PeaceLove Studios: Mental Illness Healed Through Art

Dec 8, 2010
Jenny Inglee is a Los Angeles-based journalist and the Education Editor at TakePart.

"Art literally saved my life," Amy Kinney, artist and program director of PeaceLove Studios in Pawtucket, Rhode Island, tells TakePart.

Started by Jeff Sparr, a man struggling with obsessive-compulsive disorder (OCD), PeaceLove Studios is a community of mental health advocates and artists creating conversations of acceptance, understanding and hope.

PeaceLove's programs use creative expression to connect kids, teens and adults affected by mental illness. The process helps break down stigmas associated with disorders like OCD, depression and schizophrenia.

PeaceLove Studios is a refuge and fun place for kids to express themselves through art. (Photo: PeaceLove Studios)

In the U.S. alone, one in four adults suffers from a diagnosable mental illness. As Jeff says, "There is no yellow bracelet, no pink ribbon and no (RED) campaign for the millions of people and their families suffering like myself."

Setting out to change this, Jeff created PeaceLove, and also the iconic heart and peace-sign symbol. The symbol has come to represent hope and acceptance for people making sense of mental illness.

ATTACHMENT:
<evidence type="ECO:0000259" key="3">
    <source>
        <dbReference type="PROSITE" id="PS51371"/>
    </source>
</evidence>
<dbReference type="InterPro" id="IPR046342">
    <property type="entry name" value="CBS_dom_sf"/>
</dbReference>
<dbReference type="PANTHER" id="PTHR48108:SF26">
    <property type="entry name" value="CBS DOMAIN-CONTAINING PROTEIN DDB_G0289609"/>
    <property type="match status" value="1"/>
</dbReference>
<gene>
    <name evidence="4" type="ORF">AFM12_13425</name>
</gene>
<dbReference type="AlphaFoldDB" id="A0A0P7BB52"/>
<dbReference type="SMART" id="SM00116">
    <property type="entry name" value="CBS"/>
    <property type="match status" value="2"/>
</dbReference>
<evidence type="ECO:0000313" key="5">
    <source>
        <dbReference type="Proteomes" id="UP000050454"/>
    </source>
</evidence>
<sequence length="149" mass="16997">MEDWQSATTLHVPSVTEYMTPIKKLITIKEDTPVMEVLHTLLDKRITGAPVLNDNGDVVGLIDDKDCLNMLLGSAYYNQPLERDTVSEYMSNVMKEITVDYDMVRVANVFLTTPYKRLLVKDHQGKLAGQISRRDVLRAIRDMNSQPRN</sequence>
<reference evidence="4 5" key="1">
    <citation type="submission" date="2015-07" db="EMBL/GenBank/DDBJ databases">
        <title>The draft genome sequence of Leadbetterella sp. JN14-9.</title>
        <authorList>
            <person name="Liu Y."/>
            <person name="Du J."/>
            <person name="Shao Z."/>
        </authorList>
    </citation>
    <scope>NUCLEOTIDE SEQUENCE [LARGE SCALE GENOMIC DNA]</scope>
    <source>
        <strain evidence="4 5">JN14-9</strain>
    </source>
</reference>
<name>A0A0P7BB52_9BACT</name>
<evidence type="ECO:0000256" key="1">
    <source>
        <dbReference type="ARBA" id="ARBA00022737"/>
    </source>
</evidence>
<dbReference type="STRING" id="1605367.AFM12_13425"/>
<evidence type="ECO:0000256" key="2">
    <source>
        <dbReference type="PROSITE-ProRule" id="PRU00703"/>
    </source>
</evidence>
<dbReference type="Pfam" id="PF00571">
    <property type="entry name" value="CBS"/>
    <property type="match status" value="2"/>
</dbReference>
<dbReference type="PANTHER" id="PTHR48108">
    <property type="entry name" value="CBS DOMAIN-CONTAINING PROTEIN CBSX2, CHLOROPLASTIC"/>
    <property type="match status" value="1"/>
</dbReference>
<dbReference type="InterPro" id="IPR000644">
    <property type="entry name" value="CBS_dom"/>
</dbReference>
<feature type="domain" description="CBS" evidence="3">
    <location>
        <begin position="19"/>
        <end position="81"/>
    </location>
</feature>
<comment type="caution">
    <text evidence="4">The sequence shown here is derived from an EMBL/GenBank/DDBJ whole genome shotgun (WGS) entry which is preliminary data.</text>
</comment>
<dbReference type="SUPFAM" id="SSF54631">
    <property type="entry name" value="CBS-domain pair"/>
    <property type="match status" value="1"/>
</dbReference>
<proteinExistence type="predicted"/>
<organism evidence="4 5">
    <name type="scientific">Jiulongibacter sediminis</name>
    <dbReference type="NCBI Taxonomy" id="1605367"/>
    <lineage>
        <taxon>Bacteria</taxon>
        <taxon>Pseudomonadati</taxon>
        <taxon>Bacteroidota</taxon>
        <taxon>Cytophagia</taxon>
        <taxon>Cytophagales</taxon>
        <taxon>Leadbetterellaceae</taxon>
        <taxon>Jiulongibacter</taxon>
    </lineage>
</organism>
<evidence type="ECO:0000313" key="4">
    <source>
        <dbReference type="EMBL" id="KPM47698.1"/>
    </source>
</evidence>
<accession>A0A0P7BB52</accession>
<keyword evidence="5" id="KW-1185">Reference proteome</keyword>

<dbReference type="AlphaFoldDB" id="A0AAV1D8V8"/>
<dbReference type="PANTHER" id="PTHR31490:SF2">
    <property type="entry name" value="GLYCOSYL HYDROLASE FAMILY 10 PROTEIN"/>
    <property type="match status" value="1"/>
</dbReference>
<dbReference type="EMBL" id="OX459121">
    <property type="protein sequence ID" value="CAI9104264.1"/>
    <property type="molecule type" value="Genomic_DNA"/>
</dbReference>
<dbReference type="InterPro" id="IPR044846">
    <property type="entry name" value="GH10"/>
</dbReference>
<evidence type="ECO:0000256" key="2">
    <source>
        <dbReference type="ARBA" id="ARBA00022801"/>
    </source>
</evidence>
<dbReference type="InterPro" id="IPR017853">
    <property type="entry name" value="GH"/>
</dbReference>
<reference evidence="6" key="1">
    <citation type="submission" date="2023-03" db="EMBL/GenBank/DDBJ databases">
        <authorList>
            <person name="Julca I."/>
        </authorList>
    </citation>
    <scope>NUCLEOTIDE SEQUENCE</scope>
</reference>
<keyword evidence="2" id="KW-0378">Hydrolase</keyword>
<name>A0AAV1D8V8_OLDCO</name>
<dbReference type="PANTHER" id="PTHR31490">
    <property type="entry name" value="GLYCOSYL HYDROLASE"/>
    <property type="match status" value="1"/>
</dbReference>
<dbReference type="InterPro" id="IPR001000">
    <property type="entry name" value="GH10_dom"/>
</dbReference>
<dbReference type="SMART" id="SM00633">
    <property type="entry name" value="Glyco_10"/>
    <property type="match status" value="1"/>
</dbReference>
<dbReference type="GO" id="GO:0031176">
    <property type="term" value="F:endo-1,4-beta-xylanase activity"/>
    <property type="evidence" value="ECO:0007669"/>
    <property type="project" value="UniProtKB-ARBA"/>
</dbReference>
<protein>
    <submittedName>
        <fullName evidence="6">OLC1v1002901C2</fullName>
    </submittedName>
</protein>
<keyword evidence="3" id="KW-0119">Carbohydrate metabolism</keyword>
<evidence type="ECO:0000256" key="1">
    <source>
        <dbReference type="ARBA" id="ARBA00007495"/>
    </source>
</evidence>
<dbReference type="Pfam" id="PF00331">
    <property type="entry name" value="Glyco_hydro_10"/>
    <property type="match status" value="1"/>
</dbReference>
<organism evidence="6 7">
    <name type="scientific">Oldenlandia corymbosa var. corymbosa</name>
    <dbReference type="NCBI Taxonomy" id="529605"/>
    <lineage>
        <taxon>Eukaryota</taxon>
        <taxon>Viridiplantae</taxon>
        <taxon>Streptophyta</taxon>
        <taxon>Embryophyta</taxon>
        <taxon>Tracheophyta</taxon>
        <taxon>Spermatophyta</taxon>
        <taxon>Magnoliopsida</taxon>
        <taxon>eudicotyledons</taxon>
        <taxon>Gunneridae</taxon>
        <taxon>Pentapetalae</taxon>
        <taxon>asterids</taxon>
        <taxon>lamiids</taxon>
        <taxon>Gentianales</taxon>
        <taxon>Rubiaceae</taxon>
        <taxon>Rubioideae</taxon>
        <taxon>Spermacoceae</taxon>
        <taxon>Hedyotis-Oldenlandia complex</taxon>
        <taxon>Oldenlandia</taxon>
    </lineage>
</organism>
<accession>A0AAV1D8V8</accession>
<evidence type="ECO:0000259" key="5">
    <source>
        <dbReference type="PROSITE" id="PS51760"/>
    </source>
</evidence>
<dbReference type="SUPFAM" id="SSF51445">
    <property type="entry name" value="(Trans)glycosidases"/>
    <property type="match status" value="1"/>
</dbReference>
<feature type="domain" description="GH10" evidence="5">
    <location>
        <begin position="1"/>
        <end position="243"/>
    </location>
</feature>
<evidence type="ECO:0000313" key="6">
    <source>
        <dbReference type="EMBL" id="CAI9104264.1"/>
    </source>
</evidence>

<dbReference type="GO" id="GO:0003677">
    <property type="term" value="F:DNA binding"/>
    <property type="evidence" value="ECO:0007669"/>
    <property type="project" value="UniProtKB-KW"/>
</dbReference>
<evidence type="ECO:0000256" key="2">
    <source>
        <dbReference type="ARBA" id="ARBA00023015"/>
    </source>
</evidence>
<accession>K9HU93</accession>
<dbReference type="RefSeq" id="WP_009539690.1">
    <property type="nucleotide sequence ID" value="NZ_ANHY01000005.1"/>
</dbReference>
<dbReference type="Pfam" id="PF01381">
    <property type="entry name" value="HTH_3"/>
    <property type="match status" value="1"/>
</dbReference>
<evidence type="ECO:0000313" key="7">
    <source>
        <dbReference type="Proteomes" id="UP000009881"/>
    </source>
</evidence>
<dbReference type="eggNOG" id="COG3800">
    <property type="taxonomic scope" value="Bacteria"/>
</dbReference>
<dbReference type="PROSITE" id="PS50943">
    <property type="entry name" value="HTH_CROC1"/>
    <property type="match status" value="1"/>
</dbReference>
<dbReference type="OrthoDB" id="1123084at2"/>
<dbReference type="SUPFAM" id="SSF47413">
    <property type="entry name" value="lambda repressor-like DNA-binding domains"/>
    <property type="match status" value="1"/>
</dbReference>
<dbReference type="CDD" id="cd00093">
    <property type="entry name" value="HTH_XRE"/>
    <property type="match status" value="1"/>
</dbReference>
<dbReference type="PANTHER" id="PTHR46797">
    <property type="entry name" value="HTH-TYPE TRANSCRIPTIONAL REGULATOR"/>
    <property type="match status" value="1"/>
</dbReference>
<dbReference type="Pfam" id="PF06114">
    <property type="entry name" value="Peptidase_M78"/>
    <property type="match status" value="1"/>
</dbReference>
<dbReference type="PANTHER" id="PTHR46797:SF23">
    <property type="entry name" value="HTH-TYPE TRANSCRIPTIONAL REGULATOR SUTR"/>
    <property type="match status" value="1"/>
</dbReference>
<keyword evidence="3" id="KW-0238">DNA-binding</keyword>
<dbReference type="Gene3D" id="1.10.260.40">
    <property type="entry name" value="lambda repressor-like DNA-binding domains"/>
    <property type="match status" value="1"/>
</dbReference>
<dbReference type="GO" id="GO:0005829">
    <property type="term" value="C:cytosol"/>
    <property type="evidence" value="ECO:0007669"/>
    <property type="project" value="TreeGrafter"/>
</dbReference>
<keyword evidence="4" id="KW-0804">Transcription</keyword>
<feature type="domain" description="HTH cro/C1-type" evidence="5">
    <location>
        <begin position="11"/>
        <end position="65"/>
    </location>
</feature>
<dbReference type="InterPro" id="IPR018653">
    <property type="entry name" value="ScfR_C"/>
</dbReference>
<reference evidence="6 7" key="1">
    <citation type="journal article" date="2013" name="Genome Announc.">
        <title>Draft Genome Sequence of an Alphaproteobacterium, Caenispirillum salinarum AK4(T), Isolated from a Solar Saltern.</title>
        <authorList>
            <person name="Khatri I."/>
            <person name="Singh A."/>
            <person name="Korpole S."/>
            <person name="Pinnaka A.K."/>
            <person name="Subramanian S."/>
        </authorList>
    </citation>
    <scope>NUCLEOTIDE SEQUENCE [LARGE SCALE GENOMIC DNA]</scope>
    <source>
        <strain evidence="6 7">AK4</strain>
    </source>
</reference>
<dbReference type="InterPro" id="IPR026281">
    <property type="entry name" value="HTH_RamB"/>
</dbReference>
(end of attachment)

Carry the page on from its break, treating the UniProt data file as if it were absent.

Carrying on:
Amy Kinney now helps others heal through art at PeaceLove Studios. (Photo: PeaceLove Studios)

Amy Kinney struggled with depression, anxiety and eating disorders much of her life.

PeaceLove, she says, allowed her to "grow both as an individual and an artist and facilitate that for other people."

Amy had difficulty talking openly about the disorders she was suffering from before finding PeaceLove.

After being hospitalized for a mental breakdown, she went back to her job at the time and felt the stigma.

Talking with people about mental illness and asking others for support is not always "an acceptable thing," she says. 

"People are scared to say it, and people are scared to hear it," she adds. "When you say it, people sometimes shut down and look away. They aren't there to quickly jump up and give support—because it's stigmatized."

Breaking down this barrier has not been easy, but PeaceLove Studios is moving society closer toward understanding and acceptance.

PeaceLove Studios as Amy says, is a place where people "feel comfortable, feel like they finally fit in and can be who they are."

Its programs have helped many kids and adults heal through art, and PeaceLove plans to aid many more in years to come.

Don't believe in the power of art? Prepare to be convinced by this video of PeaceLove Studios at an Art Jam they put on with the Rhode Island School of Design.

Show Comments ()

More on TakePart

California Bill Works to Unite Foster Kids With Families